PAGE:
JEL Code
E31 : Macroeconomics and Monetary Economics→Prices, Business Fluctuations, and Cycles→Price Level, Inflation, Deflation
E52 : Macroeconomics and Monetary Economics→Monetary Policy, Central Banking, and the Supply of Money and Credit→Monetary Policy
E58 : Macroeconomics and Monetary Economics→Monetary Policy, Central Banking, and the Supply of Money and Credit→Central Banks and Their Policies
E61 : Macroeconomics and Monetary Economics→Macroeconomic Policy, Macroeconomic Aspects of Public Finance, and General Outlook→Policy Objectives, Policy Designs and Consistency, Policy Coordination
1 May 2003
WORKING PAPER SERIES - No. 231
Details
Abstract
This paper employs stochastic simulations of a small structural rational expectations model to investigate the consequences of the zero bound on nominal interest rates. We find that if the economy is subject to stochastic shocks similar in magnitude to those experienced in the U.S. over the 1980s and 1990s, the consequences of the zero bound are negligible for target inflation rates as low as 2 percent. However, the effects of the constraint are non-linear with respect to the inflation target and produce a quantitatively significant deterioration of the performance of the economy with targets between 0 and 1 percent. The variability of output increases significantly and that of inflation also rises somewhat. Also, we show that the asymmetry of the policy ineffectiveness induced by the zero bound generates a non-vertical long-run Phillips curve. Output falls increasingly short of potential with lower inflation targets.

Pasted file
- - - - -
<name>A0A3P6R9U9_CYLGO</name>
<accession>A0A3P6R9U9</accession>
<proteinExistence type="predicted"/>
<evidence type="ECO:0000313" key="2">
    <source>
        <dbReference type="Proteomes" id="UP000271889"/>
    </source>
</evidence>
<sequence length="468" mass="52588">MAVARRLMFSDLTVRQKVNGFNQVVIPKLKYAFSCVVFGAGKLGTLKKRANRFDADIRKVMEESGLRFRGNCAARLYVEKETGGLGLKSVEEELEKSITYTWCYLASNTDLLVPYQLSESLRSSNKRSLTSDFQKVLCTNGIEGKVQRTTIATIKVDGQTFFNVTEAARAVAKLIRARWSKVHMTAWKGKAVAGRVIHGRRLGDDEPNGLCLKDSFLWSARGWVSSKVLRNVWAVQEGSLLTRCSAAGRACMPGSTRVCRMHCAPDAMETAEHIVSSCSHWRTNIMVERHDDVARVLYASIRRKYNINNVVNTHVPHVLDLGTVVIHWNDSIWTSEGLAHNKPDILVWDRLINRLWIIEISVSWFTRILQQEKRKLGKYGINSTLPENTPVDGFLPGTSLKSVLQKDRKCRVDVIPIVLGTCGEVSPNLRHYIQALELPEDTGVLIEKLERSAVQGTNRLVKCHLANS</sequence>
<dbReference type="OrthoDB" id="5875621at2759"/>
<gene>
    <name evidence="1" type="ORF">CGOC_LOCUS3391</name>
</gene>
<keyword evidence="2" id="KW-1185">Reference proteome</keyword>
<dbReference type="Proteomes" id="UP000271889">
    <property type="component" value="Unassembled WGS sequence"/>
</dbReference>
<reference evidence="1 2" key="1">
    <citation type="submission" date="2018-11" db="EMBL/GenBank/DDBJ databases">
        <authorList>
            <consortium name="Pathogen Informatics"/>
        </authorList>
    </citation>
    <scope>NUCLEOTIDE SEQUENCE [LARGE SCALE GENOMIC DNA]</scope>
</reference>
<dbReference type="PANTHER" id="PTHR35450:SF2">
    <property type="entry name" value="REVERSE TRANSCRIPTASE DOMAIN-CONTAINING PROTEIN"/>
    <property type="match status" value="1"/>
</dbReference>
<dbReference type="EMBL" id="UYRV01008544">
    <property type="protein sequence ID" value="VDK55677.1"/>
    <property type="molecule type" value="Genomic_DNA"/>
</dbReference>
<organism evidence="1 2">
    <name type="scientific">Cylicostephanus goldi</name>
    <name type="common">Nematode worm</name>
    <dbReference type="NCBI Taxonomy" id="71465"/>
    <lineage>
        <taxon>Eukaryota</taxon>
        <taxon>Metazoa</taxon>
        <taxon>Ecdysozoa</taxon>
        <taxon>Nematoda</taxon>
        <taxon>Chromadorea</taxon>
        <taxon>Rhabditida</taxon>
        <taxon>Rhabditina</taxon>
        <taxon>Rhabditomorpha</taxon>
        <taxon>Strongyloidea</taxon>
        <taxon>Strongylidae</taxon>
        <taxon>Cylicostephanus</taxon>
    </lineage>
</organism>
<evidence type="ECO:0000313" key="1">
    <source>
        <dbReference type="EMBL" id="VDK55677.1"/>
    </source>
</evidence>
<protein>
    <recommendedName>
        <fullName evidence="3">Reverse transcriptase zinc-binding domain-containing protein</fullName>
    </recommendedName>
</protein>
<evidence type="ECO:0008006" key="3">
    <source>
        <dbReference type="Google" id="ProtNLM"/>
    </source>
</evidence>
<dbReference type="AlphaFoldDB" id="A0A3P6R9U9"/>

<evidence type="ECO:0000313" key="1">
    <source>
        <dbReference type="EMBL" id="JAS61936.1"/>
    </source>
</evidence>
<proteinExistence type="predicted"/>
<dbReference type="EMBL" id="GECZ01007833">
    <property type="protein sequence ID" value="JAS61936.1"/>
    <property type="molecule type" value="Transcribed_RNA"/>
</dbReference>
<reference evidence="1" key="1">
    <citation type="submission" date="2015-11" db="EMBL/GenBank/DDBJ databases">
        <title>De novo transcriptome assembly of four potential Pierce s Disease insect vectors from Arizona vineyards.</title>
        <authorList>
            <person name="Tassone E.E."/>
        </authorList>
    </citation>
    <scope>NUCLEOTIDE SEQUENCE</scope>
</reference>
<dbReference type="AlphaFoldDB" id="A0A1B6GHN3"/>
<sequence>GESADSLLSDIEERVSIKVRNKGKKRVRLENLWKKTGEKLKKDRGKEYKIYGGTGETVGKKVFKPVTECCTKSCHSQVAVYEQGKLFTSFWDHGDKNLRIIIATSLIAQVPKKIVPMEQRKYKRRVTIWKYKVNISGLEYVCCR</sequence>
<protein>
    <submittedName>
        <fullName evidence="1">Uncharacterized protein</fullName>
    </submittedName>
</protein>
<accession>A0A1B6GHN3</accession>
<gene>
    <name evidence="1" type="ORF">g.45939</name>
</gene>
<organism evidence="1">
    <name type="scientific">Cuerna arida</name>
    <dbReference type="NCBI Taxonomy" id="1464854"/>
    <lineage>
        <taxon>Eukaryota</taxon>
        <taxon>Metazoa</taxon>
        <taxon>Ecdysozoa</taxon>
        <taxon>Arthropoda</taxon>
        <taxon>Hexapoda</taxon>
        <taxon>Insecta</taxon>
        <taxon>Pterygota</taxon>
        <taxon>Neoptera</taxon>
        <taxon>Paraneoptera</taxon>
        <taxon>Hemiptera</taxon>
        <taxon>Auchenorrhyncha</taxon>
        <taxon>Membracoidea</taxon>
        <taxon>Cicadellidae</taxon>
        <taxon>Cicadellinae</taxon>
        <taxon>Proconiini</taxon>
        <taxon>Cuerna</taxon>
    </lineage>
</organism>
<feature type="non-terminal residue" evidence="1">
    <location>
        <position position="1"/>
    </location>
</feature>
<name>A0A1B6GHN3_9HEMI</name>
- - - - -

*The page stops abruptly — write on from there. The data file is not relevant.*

JEL Code
E31 : Macroeconomics and Monetary Economics→Prices, Business Fluctuations, and Cycles→Price Level, Inflation, Deflation
E52 : Macroeconomics and Monetary Economics→Monetary Policy, Central Banking, and the Supply of Money and Credit→Monetary Policy
E58 : Macroeconomics and Monetary Economics→Monetary Policy, Central Banking, and the Supply of Money and Credit→Central Banks and Their Policies
E61 : Macroeconomics and Monetary Economics→Macroeconomic Policy, Macroeconomic Aspects of Public Finance, and General Outlook→Policy Objectives, Policy Designs and Consistency, Policy Coordination
28 April 2004
WORKING PAPER SERIES - No. 350
Details
Abstract
In this paper, we study the effectiveness of monetary policy in a severe recession and deflation when nominal interest rates are bounded at zero. We compare two alternative proposals for ameliorating the effect of the zero bound: an exchange-rate peg and price-level targeting. We conduct this quantitative comparison in an empirical macroeconometric model of Japan, the United States and the euro area. Furthermore, we use a stylized micro-founded two-country model to check our qualitative findings. We find that both proposals succeed in generating inflationary expectations and work almost equally well under full credibility of monetary policy. However, price-level targeting may be less effective under imperfect credibility, because the announced price-level target path is not directly observable.